The Da Vinci Code 2006 | Movie
Ron Howard and Akiva Goldsman's reverent adaptation of Dan Brown's best-seller accomplishes the remarkable feat of transforming a book whose big type and little chapters seem more suited to a beach read than a densely researched historical mystery into a f… (more)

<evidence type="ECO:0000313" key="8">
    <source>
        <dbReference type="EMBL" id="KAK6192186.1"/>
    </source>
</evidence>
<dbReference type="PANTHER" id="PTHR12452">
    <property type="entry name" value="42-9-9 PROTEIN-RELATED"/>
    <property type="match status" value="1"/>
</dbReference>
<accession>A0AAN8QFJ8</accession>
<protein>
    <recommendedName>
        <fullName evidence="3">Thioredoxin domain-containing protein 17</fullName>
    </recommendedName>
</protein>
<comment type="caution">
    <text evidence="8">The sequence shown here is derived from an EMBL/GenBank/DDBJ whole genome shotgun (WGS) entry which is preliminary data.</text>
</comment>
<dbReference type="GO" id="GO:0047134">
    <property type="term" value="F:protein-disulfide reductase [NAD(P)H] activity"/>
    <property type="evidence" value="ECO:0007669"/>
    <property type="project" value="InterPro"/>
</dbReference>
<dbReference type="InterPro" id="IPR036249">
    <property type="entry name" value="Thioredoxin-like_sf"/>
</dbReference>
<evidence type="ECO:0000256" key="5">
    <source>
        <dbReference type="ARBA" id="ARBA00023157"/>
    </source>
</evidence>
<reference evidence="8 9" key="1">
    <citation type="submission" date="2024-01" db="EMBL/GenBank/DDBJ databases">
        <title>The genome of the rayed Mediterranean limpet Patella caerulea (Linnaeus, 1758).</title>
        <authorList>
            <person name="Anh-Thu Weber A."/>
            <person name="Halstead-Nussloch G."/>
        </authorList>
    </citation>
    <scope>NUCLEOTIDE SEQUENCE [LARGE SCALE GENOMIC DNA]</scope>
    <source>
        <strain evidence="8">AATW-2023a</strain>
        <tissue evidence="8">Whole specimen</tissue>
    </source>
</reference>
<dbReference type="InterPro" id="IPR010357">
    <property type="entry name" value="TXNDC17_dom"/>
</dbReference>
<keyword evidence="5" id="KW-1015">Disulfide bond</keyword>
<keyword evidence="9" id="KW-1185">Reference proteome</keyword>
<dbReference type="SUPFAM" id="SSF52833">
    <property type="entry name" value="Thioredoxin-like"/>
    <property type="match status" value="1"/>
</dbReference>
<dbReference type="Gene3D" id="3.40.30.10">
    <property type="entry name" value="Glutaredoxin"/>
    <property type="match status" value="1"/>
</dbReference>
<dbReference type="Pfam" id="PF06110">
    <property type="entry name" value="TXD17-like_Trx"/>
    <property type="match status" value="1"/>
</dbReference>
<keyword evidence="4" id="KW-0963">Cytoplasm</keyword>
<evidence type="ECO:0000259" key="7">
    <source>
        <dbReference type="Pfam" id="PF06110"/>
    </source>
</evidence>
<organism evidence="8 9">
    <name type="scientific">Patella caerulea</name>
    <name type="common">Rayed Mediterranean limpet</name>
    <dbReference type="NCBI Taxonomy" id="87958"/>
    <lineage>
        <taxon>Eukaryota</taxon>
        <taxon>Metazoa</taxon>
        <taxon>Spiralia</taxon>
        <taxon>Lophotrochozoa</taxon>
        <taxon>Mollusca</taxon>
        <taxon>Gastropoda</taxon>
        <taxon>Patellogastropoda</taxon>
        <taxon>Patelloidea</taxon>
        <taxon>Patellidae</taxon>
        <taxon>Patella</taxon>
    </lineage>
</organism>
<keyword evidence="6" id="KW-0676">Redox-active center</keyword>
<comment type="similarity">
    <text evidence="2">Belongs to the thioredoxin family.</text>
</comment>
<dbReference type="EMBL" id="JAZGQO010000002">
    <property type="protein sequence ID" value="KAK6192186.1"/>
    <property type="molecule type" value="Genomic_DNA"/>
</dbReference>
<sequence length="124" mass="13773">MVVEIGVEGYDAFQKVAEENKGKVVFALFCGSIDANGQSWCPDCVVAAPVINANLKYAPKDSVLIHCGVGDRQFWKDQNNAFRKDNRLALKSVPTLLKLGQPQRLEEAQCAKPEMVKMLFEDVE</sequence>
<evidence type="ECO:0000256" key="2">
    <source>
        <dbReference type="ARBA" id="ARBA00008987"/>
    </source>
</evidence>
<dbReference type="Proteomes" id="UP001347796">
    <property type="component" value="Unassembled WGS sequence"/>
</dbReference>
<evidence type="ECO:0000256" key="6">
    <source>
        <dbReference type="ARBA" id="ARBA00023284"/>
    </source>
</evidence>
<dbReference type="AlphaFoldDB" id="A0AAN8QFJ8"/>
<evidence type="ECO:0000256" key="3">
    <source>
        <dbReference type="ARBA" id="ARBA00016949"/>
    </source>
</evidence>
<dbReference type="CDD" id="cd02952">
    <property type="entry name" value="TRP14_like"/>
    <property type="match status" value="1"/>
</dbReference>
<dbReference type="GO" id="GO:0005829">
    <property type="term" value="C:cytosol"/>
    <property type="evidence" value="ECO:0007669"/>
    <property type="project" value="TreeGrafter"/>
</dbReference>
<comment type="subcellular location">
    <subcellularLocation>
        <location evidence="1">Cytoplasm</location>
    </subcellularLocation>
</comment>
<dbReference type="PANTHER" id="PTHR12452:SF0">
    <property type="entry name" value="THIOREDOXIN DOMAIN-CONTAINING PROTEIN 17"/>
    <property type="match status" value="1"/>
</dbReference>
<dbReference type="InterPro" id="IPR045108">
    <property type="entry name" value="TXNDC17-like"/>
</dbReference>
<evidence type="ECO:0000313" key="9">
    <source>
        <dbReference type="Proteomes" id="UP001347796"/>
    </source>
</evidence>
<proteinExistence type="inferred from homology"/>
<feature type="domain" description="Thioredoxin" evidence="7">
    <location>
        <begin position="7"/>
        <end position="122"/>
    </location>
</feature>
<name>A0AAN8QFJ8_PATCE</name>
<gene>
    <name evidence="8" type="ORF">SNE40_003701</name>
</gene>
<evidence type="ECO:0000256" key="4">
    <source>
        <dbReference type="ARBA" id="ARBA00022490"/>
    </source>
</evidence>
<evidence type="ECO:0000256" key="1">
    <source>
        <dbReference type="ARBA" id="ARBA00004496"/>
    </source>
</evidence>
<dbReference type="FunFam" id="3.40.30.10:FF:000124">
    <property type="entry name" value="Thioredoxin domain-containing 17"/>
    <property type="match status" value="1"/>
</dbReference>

Ron Howard and Akiva Goldsman's reverent adaptation of Dan Brown's best-seller accomplishes the remarkable feat of transforming a book whose big type and little chapters seem more suited to a beach read than a densely researched historical mystery into a film, one that feels in fact longer than the LORD OF THE RINGS trilogy. Denounced by the Vatican as an affront to the faithful by virtue of a plot predicated on the notion that generations of ravening zealots in clerical clothing have conspired to conceal the faith-shattering fact that Jesus and Mary Magdalene married and had a child, the book's manifest liabilities — ludicrous cliff-hanger plotting, windy exposition, "characters" with no distinguishing characteristics beyond their twee names — are painfully magnified on film. In the first of many contrivances with no real-world counterpart, reluctant celebrity Robert Langdon (Tom Hanks, afflicted by a hairpiece more diabolical than any conspiracy), a Harvard professor staying at the Hotel Ritz Paris while promoting his newly published book of religious symbology. He is approached by the French police for help in interpreting the number sequences, signs and cryptic writing found on and around the corpse of respected museum curator Jacques Sauniere (Jean-Pierre Marielle), murdered and left ritually mutilated in the Louvre. The "request" is actually a trap laid by relentless inspector Bezu Fache (Jean Reno), who has reason to believe Langdon killed Sauniere, but before Langdon even realizes he's in danger, fetching police cryptographer Sophie Neveu (Audrey Tautou), who just happens to be Sauniere's estranged granddaughter, comes to his rescue. Sophie, Robert and Robert's old friend Sir Leigh Teabing (Ian McKellen), a fabulously wealthy amateur historian, pursue a fiendishly tricky trail of encrypted clues to the secret that cost Sauniere his life and could, as is said portentously and often, rock the Church of Rome to its foundations. They are in turn pursued by a murderous albino (Paul Bettany) who answers to Bishop Aringarosa (Alfred Molina), of shadowy Catholic sect Opus Dei, whose benevolent name — Latin for "God's work" — belies its dark purpose. The busy plot is further encrusted with historical and personal flashbacks, the reading of doggerel, tours of churches and mini-lectures on the Templar knights, pagan sex rituals, the Council of Nicaea, Sir Isaac Newton, the holy grail and the works of Leonardo, referred to throughout as "Da Vinci" by precisely the sort of people who should know better. Only McKellan seems to understand the profound silliness of the film in which he finds himself, and he camps it up accordingly; the rest of the cast soldiers grimly through this preposterous, 148-minute marathon looking increasingly — and understandably — exhausted.
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